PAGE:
Peak oil worldwide is peak production which then tails off because it's running out, faster than we can find more, everywhere.

        Peak coal didn't happen. As a kid in school in the 70s UK the textbooks said we had nothing to worry about, we had 300yrs of coal left, we also had 200k+ mineworkers. Today we have 300yrs of coal left, and about zero mineworkers.

        Peak oil also won't happen. "The stone age didn't end because we ran out of stone, the oil age won't end because we run out of oil" - I think it was a Saudi oil minister who said that, someone who should know where it's buried and how much there is (info the Saudis keep very closely guarded).

        • (Score: 3, Informative) by Aegis on Tuesday September 22 2020, @02:34PM (6 children)

          by Aegis (6714) on Tuesday September 22 2020, @02:34PM (#1054966)

          Peak coal didn't happen

          Peak coal happened in 2013 [wikipedia.org]

          If they meant to say we were completely out of coal they would have just said that.

          • (Score: 0) by Anonymous Coward on Tuesday September 22 2020, @02:54PM (5 children)

            by Anonymous Coward on Tuesday September 22 2020, @02:54PM (#1054978)

            Historically, it was widely believed that the supply-side would eventually drive peak coal due to the depletion of coal reserves. However, since the increasing global efforts to limit climate change, peak coal has been driven by demand, which has stayed below the 2013 peak consumption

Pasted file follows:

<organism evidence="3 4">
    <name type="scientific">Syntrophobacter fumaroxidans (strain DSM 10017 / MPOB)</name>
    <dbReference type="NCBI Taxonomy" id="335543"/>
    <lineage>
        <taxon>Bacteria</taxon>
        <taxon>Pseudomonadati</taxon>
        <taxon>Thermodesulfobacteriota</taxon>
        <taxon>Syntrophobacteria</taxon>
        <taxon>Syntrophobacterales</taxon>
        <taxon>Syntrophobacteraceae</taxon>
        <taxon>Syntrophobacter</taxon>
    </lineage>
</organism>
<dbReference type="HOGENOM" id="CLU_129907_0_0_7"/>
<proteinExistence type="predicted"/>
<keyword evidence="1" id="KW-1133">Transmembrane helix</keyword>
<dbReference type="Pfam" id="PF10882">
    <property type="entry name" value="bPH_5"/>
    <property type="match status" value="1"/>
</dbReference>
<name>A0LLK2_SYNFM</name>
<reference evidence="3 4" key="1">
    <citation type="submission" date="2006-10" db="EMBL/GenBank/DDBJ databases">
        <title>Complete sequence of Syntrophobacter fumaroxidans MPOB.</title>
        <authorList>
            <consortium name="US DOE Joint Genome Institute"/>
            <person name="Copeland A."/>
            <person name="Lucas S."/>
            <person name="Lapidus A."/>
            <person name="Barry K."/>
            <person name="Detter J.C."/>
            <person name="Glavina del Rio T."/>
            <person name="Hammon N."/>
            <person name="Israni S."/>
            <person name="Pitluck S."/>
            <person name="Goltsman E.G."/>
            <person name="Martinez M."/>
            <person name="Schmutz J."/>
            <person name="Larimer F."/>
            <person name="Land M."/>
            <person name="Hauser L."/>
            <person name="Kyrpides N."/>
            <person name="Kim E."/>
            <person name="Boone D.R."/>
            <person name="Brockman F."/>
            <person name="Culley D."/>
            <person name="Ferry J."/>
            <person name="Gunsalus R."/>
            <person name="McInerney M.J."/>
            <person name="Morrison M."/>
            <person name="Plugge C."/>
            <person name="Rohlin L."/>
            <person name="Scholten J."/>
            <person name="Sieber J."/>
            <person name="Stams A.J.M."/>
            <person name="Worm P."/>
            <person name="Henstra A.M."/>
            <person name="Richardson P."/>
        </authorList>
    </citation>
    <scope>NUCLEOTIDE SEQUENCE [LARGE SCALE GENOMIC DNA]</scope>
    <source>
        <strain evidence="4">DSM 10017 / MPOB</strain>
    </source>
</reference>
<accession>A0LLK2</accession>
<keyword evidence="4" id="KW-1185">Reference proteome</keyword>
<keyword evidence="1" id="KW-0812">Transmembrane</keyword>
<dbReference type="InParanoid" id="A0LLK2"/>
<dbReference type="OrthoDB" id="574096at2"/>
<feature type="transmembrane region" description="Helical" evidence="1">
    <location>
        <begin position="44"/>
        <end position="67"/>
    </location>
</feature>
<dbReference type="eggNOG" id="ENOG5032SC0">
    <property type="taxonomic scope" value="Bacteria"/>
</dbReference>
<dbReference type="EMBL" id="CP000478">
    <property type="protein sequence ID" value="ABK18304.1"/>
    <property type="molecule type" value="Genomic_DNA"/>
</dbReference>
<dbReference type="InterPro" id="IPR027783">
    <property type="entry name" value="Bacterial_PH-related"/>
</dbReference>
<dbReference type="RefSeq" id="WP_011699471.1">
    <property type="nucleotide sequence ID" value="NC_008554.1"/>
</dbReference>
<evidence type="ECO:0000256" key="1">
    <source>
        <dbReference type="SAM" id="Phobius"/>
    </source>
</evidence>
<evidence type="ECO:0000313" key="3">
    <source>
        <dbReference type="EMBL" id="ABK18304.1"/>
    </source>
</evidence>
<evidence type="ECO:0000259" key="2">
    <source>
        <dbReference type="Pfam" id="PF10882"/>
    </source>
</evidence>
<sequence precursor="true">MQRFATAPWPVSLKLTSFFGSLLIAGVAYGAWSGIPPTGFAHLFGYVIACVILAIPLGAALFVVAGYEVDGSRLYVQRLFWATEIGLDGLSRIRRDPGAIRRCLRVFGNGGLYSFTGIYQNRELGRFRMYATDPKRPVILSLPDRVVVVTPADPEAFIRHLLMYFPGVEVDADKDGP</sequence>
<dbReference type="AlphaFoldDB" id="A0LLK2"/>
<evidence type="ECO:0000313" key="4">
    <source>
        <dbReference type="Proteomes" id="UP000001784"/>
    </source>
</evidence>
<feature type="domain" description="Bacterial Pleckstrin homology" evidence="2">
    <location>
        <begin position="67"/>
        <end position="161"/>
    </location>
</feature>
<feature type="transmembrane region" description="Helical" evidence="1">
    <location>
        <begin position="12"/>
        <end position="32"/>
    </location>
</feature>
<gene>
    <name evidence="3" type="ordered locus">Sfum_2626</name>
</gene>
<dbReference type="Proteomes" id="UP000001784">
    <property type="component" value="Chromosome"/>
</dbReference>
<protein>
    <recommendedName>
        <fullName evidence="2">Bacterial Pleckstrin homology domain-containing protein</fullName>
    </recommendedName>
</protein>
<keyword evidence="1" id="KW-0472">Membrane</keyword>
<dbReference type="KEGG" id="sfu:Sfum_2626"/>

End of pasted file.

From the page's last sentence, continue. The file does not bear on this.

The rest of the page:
• (Score: 1) by khallow on Tuesday September 22 2020, @05:30PM (4 children)

              by khallow (3766) Subscriber Badge on Tuesday September 22 2020, @05:30PM (#1055053) Journal
              Widely believed != what actually happened.
              • (Score: 0) by Anonymous Coward on Tuesday September 22 2020, @06:25PM (3 children)

                by Anonymous Coward on Tuesday September 22 2020, @06:25PM (#1055075)

                Good job, that was the point. Peak coal, as defined by supply, did not happen.

                • (Score: 1) by khallow on Tuesday September 22 2020, @07:21PM (2 children)

                  by khallow (3766) Subscriber Badge on Tuesday September 22 2020, @07:21PM (#1055099) Journal
                  As defined by supply, it did happen. Supply isn't reserves in the ground.
                  • (Score: 0) by Anonymous Coward on Tuesday September 22 2020, @08:32PM (1 child)

                    by Anonymous Coward on Tuesday September 22 2020, @08:32PM (#1055117)

                    And as others have pointed out in the comments, "peak oil" doesn't mean what you are saying, nor by extension, "peak coal."

                    From Wikipedia:
                    https://en.m.wikipedia.org/wiki/Peak_oil [wikipedia.org]

                    "The concept of peak oil is often credited to geologist M. King Hubbert whose 1956 paper first presented a formal theory. Peak oil occurs when the cost of oil extraction exceeds the price consumers will pay."

                    It's all about the available resource "running out" because the remaining resources are difficult (and therefore more costly) to access.

                    Numbskulls use the phrase "peak oil" to mean whatever they want, but basically as a catch-all perjorative against the oil industry.

                    • (Score: 1) by khallow on Tuesday September 22 2020, @10:25PM